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Just the other day Rebecca and I re-watched the movie Memento. For those not familiar with the film, it revolves around a man who, due to a brain injury, can no longer create new memories. In fact, if he talks to you long enough, he won’t even remember who you are. So, to combat this, he writes himself notes, lots of notes, and takes Polaroid photos. For the really important stuff though, the things he must remember, he has them tattooed on his body. Perhaps that is a system that might serve me well too, at least for the important things. For example, how would this look as a tattoo?

Beware the last bit of torque… it’ll bite you in the @ss!

It’s true, I bet more projects have been wrecked by the application of just a bit more torque than by any other single cause. I have personally witnessed 3 situations where projects have gone south for this reason in as many days. Two of them involved a makeshift repair job on our friend George’s outboard engine. The third occurred just yesterday here on ZTC.

In my quest to make sense of my battery conundrum, I took the time to clean off all of the battery terminals to make sure they were making excellent contact. Because half of our batteries live in the outboard engine wells, from time to time they are exposed to a bit of salt spray. The process of cleaning them off went fine but when I attempted to do the same job on the circuit breaker which resides between our port engine and the batteries, the torque thing bit me in the… you get the idea.

Anyone know of a good tattoo artist in Grenada?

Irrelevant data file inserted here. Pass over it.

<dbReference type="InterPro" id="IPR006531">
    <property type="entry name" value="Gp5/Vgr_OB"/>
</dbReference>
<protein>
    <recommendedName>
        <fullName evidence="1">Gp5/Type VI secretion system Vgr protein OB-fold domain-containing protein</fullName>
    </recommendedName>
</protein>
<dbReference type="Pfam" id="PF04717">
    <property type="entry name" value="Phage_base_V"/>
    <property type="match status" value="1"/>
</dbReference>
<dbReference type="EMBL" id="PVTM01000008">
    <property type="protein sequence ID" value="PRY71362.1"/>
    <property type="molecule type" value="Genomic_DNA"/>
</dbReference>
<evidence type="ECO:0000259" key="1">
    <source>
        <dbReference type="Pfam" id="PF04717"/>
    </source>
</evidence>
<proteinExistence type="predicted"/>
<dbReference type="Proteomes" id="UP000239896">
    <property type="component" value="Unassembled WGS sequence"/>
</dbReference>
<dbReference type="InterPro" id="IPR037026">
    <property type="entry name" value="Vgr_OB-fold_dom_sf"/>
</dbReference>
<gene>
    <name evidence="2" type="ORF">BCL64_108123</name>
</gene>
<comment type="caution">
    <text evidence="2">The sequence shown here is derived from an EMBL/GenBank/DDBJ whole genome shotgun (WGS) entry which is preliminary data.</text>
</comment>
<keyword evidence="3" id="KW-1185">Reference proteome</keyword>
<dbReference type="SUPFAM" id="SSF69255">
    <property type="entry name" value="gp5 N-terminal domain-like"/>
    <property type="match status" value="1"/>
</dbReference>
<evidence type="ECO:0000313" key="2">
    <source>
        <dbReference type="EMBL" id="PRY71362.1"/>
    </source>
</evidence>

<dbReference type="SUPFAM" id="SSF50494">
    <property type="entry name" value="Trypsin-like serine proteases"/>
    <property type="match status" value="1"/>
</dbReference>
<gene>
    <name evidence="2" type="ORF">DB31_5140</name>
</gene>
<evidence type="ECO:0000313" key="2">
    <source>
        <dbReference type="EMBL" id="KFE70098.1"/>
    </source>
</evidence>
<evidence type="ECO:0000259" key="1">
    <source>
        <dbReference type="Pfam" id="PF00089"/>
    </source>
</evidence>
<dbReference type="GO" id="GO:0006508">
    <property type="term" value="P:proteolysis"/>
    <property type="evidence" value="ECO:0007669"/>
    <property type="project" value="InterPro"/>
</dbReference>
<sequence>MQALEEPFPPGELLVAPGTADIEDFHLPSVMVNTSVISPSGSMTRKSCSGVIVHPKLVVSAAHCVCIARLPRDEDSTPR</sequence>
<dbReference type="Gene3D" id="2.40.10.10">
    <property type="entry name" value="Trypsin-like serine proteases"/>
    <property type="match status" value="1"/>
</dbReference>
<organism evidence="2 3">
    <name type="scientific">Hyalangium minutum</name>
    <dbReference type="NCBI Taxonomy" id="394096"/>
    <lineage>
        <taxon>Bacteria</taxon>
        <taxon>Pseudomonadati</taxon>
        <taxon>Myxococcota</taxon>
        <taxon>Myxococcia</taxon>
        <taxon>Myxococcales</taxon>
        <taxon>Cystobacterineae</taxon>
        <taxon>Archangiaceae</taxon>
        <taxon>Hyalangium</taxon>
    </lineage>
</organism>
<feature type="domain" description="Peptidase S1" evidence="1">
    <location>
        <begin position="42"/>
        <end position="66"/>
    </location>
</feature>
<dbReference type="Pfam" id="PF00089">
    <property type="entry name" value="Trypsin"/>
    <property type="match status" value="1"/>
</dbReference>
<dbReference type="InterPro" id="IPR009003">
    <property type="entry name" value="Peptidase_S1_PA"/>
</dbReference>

A broken breaker.


  1. Great movie but a few people don’t get it / like it.

    Maintenance is just like Memento….sometimes you have to re-run things over and over, with mistakes, until it sticks in your mind.

  2. I loved the movie, but don’t have any tattoos. I have the same torque problem, as well as hitting my head on overhead stuff which isn’t quite high enough to be in my clearance, nor low enough to be in my vision.

    I have the same circuit breaker in my windlass circuit, so knew immediately what it was before seeing the identification :{))

  3. If it is not broke don’t fix it. I think that,s a great tattoo.

  4. Now you know why there are supposed to be two sizes of spanner (wrench).

    Smaller ones that allow you to apply the right amount of force (torque) to do things up.

    And larger ones, only to be supplied to professionals, to undo things when perhaps a bit more force may be needed.

    I have never seen this in practice since leaving University (a very long time ago). We ALL buy the big ones. And we ALL do what you did! And we ALL say we won’t do it again! 🙂


  5. I think I see a need for a torque wrench being purchased now!

  6. Grease. Always heavy grease, everytime you take a bolt (or clamp or anything metal-to metal that isn’t a loose fit and all-stainless) off and put it back. Make certain it lives at the top of the tool bag.

    The lesson from the PS testing I did on connection and wire corrosion, without worrying over specific products, was that waterproof grease applied liberally was far more important than name brand or torque.

    Vital on power conection posts and on slide-on quick conects.

    • I did have Lanacote on all the battery posts but just cleaned it off and replaced it with a liberal spraying of CorrosionX.

      • Ordinary waterproof trailer wheel bearing grease out performed both Corrosion-X and Lanicoat in salt spray, by a lot. No-Oxid was number one, but it’s a little hard to find.

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